A growing sense that the traditional advice-driven governance model isn't up to the task of shepherding institutional portfolios through today's volatile markets has spawned a growing number of converts to investment outsourcing during the past year.
The “overwhelming complexity” of diversified portfolios today and the “explosion of volatility” in capital markets are making it increasingly difficult “for serious investors to negotiate the process,” noted Jonathan Hirtle, president and CEO of West Conshohocken, Pa.-based outsourced CIO firm Hirtle, Callaghan & Co. LLC.
In a recent interview, Dalip Puri, who joined Chemtura Corp. in November 2010 as vice president and treasurer, said his company's decision-makers saw two major shortcomings to be addressed:
c decision-making that proved too slow to take advantage of the kind of market opportunities that presented themselves in 2008 and 2009; and
c a lack of time and resources to oversee investment managers and strategies for an increasingly complex portfolio.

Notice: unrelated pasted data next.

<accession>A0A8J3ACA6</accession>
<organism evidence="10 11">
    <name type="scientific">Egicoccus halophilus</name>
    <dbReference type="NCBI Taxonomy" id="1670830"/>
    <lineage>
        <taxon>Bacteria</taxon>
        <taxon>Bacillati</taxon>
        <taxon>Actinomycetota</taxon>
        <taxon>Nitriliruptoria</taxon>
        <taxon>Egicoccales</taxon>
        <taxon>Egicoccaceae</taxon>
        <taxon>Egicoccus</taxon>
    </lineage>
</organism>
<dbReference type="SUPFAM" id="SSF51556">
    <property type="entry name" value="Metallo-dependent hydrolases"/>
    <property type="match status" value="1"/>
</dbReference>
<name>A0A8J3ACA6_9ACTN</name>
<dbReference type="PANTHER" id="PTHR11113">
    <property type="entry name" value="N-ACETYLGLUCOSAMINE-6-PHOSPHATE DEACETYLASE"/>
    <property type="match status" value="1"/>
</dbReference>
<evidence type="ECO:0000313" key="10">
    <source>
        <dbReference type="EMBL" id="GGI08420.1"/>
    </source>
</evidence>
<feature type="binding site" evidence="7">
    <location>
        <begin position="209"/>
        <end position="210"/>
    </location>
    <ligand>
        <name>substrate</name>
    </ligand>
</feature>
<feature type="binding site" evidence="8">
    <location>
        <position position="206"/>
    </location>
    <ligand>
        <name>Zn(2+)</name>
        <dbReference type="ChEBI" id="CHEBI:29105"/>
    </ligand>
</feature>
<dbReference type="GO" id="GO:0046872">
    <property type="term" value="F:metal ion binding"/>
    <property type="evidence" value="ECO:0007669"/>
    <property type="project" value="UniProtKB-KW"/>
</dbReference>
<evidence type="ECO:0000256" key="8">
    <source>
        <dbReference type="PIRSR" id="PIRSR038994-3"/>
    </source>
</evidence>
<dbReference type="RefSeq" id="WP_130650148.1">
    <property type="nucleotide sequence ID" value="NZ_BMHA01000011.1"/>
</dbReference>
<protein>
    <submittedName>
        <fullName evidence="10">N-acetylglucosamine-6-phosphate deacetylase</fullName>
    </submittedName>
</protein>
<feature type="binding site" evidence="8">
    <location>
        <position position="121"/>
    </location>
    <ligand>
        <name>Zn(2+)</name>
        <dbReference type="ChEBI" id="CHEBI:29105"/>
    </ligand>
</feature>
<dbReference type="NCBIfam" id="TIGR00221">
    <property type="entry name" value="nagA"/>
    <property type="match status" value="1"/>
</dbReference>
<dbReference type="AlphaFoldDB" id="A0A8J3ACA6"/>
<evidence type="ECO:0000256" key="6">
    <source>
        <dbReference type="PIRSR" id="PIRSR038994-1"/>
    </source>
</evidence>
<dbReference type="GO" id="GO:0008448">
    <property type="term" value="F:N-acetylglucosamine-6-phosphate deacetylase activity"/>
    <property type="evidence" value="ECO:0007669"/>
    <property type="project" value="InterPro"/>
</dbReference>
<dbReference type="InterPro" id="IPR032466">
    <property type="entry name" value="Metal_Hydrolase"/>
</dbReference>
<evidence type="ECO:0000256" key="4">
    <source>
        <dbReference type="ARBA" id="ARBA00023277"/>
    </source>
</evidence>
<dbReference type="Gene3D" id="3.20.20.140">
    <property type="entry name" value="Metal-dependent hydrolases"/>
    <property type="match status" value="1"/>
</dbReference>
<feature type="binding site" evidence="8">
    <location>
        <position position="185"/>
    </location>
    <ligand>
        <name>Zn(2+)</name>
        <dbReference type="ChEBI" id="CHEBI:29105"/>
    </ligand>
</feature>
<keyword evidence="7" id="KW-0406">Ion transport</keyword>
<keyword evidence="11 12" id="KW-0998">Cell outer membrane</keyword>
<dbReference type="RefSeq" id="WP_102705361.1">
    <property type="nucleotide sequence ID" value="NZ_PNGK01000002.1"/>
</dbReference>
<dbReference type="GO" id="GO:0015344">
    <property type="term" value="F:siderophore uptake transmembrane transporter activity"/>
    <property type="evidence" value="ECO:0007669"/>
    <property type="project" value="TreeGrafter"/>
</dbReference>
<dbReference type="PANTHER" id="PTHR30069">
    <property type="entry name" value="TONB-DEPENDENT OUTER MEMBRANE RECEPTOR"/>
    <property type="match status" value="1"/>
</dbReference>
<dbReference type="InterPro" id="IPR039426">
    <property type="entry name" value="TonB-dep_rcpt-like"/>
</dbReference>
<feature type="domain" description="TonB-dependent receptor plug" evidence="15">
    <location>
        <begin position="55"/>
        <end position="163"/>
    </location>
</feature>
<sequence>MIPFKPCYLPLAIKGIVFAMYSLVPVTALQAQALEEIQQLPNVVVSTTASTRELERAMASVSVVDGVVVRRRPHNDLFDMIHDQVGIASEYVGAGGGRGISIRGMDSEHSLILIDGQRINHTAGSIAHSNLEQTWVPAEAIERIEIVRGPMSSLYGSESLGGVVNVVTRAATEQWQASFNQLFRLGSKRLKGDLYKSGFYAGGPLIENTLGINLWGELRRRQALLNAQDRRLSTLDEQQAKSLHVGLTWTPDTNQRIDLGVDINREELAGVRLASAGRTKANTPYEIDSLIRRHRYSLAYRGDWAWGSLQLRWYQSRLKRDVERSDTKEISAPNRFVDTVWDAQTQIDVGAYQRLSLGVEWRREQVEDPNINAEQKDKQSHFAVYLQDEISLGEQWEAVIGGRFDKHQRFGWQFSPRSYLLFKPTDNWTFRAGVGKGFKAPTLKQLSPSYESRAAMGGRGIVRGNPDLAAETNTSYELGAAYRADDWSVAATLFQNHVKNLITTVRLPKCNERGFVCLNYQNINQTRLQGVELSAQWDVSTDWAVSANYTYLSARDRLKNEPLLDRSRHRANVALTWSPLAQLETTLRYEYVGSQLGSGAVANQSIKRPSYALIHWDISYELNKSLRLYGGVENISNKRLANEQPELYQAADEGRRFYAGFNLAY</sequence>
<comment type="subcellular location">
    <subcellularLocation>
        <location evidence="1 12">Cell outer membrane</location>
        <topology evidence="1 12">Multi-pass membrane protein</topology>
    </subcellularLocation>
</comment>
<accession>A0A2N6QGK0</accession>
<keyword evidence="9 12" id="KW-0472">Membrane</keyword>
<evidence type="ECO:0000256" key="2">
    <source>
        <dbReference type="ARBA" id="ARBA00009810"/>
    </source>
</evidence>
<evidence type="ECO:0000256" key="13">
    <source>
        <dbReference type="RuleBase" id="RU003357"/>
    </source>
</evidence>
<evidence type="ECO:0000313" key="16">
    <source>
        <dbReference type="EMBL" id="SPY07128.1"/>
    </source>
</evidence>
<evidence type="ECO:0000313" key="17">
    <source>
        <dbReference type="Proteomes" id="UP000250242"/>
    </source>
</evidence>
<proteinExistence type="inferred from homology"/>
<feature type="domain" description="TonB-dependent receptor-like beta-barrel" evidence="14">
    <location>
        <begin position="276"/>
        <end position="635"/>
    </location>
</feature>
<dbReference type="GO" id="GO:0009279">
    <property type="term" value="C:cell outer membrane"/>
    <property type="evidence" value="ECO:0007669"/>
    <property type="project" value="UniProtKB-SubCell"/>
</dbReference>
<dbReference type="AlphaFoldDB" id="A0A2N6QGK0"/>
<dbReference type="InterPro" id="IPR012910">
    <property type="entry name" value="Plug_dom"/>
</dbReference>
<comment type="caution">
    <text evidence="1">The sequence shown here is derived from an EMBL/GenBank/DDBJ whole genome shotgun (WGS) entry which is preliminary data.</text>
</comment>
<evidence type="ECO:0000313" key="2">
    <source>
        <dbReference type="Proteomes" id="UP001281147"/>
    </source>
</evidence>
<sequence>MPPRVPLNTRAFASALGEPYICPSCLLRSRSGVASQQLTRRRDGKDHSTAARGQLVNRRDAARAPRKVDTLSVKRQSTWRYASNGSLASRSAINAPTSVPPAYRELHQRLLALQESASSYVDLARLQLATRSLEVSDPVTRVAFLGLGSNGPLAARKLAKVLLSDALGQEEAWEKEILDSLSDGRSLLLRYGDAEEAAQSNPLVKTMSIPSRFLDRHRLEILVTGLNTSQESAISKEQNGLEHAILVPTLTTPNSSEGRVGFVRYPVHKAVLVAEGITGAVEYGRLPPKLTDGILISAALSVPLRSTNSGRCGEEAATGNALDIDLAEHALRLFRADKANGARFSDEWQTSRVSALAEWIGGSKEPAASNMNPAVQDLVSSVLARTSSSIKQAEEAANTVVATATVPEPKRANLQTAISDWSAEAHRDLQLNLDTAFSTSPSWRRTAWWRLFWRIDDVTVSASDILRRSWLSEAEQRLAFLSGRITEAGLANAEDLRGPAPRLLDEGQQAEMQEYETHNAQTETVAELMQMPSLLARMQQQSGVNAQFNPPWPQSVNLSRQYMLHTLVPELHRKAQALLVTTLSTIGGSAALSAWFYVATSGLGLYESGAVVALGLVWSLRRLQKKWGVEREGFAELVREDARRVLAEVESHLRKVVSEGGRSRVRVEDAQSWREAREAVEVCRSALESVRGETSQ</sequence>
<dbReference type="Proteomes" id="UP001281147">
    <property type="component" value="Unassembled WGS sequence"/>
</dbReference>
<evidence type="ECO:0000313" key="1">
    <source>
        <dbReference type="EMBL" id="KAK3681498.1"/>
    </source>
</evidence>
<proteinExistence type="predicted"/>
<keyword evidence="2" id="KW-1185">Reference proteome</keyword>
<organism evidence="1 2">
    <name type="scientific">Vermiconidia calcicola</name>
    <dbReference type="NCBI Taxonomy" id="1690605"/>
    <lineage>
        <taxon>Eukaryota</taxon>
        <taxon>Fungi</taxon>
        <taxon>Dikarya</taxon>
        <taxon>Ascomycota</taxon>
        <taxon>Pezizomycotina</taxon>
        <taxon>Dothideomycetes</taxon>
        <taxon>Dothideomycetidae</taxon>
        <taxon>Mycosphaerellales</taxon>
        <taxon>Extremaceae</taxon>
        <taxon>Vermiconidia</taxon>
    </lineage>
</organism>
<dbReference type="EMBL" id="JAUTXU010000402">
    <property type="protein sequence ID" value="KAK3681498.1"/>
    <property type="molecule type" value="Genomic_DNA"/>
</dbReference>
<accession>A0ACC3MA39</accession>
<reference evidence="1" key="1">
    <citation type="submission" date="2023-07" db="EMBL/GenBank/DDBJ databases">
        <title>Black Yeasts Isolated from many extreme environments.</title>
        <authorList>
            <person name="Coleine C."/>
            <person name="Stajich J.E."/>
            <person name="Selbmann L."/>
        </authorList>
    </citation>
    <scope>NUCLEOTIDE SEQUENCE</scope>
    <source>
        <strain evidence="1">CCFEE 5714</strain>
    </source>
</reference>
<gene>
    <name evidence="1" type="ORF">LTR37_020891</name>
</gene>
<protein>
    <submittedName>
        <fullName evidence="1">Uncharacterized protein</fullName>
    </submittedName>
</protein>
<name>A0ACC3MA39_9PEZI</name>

At the end of an in-depth educational process, Chemtura hired SEI Corp. in February to oversee the Middlebury, Conn.-based chemical company's $737 million defined benefit plan.
Timothy P. Dykstra, vice president and corporate treasurer with Smithfield Foods Inc. since September 2010, said his colleagues reached similar conclusions when the Smithfield, Va.-based food processing company decided to revamp its governance structure for its $1 billion defined benefit plan, including creating an investment committee at the management level.
Smithfield Foods long followed an absolute-return investment strategy, but the world had changed, due — among other things — to the 2006 passage of the Pension Protection Act, Mr. Dykstra noted.
That new reality led the company to change the focus of its investment strategy to funded status, and conclude that its board — despite a wealth of market experience — didn't have the time or investment experience needed to oversee the defined benefit plan on a day-to-day basis, he said.
Following an RFP process, Smithfield Foods hired Russell Investments on Dec. 15, 2011, to serve as “co-fiduciary” of the company's DB plan, said Mr. Dykstra.